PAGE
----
Time for our routine check-in of the batshit ideas leagues are kicking around to finish their seasons and playoffs. They vary as to level of batshittiness (battyshit?), and the NHL is apparently lessening the level of theirs at the moment. Only barely, though.
Yesterday, NHL Commissioner Gary Bettman put the kibosh on ideas of the league as a whole decamping to locales like North Dakota or New Hampshire to quarantine/sequester in one place while finishing out the season. Bettman stressed they need an NHL building for dressing rooms, equipment, technology, and the like, as well as a practice facility or two nearby. Sadly, this will deprive us of various hockey media members wailing like a siren and enacting out their own version of “Passion of the Christ” about having to spend extended time in places that aren’t Nashville, Vegas, or New York, a favorite pastime of theirs.
We might have ended up with Hockey Jonestown. Or as it would have been probably called, “Jonesytown.”
A one-site solution was always going to be next to untenable, given the amount of facilities and side-workers needed to keep everyone safe. As with any plan, rampant, rapid testing is going to be the minimum requirement, both to ensure the health of everyone involved while also assuring that they’re not draining tests and resources from society at large to stage hockey games.
The newer plan is to go to four “host” sites. At first it was thought it would be by division, but Bettman has said it doesn’t have to be. If you squint hard, you could see this working down the road, at least for the playoffs. The NHL’s divisional playoff format means that only four teams would be at each site, with each having their own dressing room and equipment/training space.
The lack of travel means games could be bunched up a bit, meaning the first two rounds could be completed in three weeks or so if needed. The third and fourth rounds, also involving just four teams, could be held at one of the four sites as well. Players probably wouldn’t balk too much at being away from their families for 2-3 weeks, though the longer stays of teams going into the conference final or farther could become problematic.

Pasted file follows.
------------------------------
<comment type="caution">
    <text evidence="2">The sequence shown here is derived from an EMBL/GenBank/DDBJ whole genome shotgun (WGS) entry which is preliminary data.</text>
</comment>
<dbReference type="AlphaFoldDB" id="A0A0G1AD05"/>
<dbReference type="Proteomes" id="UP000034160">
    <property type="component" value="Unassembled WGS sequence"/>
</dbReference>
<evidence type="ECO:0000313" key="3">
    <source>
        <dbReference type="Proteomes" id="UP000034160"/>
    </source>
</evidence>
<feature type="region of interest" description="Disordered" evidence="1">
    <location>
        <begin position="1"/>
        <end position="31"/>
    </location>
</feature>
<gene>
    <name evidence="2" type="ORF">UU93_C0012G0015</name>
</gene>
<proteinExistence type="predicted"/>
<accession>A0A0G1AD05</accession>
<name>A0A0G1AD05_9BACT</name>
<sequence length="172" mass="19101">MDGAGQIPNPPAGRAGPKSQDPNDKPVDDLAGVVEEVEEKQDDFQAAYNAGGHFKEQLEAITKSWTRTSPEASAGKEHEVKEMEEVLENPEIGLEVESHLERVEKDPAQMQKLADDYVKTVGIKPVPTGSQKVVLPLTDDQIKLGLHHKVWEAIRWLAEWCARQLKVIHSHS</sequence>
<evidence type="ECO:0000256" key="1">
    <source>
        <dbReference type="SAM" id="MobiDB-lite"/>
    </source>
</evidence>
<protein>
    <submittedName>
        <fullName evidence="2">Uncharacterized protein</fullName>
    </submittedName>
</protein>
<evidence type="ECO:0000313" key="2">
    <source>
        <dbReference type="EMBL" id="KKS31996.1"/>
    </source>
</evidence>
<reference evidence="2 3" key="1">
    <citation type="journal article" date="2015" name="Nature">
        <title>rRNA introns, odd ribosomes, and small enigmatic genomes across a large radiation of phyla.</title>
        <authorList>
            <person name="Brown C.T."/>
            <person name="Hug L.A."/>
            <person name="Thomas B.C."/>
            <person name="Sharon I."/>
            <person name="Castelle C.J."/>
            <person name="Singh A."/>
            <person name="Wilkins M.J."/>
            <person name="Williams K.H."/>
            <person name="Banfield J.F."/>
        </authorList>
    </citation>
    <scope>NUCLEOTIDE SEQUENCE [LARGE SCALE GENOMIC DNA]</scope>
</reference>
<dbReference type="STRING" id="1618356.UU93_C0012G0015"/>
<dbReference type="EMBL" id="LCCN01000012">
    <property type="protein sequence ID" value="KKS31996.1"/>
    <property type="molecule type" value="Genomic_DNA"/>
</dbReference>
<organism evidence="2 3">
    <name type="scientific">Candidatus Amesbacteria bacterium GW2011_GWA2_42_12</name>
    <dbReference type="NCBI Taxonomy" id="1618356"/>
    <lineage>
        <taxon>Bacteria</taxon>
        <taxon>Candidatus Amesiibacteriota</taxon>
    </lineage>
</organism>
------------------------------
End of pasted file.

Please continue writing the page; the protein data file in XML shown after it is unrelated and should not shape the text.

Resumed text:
Everyone necessary to pull this off outside of the NHL (such as hotel workers, bus drivers, arena employees/ice maintenance crew, etc.) would probably still be a little cross about having to be boxed up for three weeks.
But three weeks can be enticing with the right compensation, you’d have to think.
Finishing the regular season is more complicated. One, it’s doubling the amount of teams at each arena for however long (except for the Central Division, which only has seven teams). For instance, creating four separate dressing rooms for one team each sounds doable. Having those four accommodate two teams each sounds complicated and far riskier.
Second, the schedule would have to be redone for just intra-division games to round out the season, or teams would have to shuttle between the four sites. And more travel isn’t what anyone should be after here. An intra-division only finish to the season also isn’t terribly fair when teams are competing for wildcard spots against teams in other divisions. Changing the system to simply the top-four in each division making the playoffs more than 3/4 through the season doesn’t seem like something that could easily pass.
Of course, none of this seems to matter much when the players union hasn’t heard word one about any plan. That’s according to Montreal’s Brendan Gallagher, and as he’s the Canadiens’ alternate player rep to the union, he would know. Gallagher also goes on to highlight the divisions that will pop up in the union. As he says, players on teams like the Canadiens would rather just wait around for the ‘20-’21 season, because they’re well outside of the playoff picture and finishing the regular season now is something of a chore. But those players on teams that have a chance to win the Cup are going to want to play, no matter how late and weird. Whenever the NHL gets around to involving the players in discussion, it won’t be a rubber stamp.
All of this is of course pie-in-the-sky stuff, as nowhere in this country or Canada looks anywhere near being able to provide the testing and other measures that this would require.
But it’s something other than the end of the world and society’s descent into The Purge to discuss.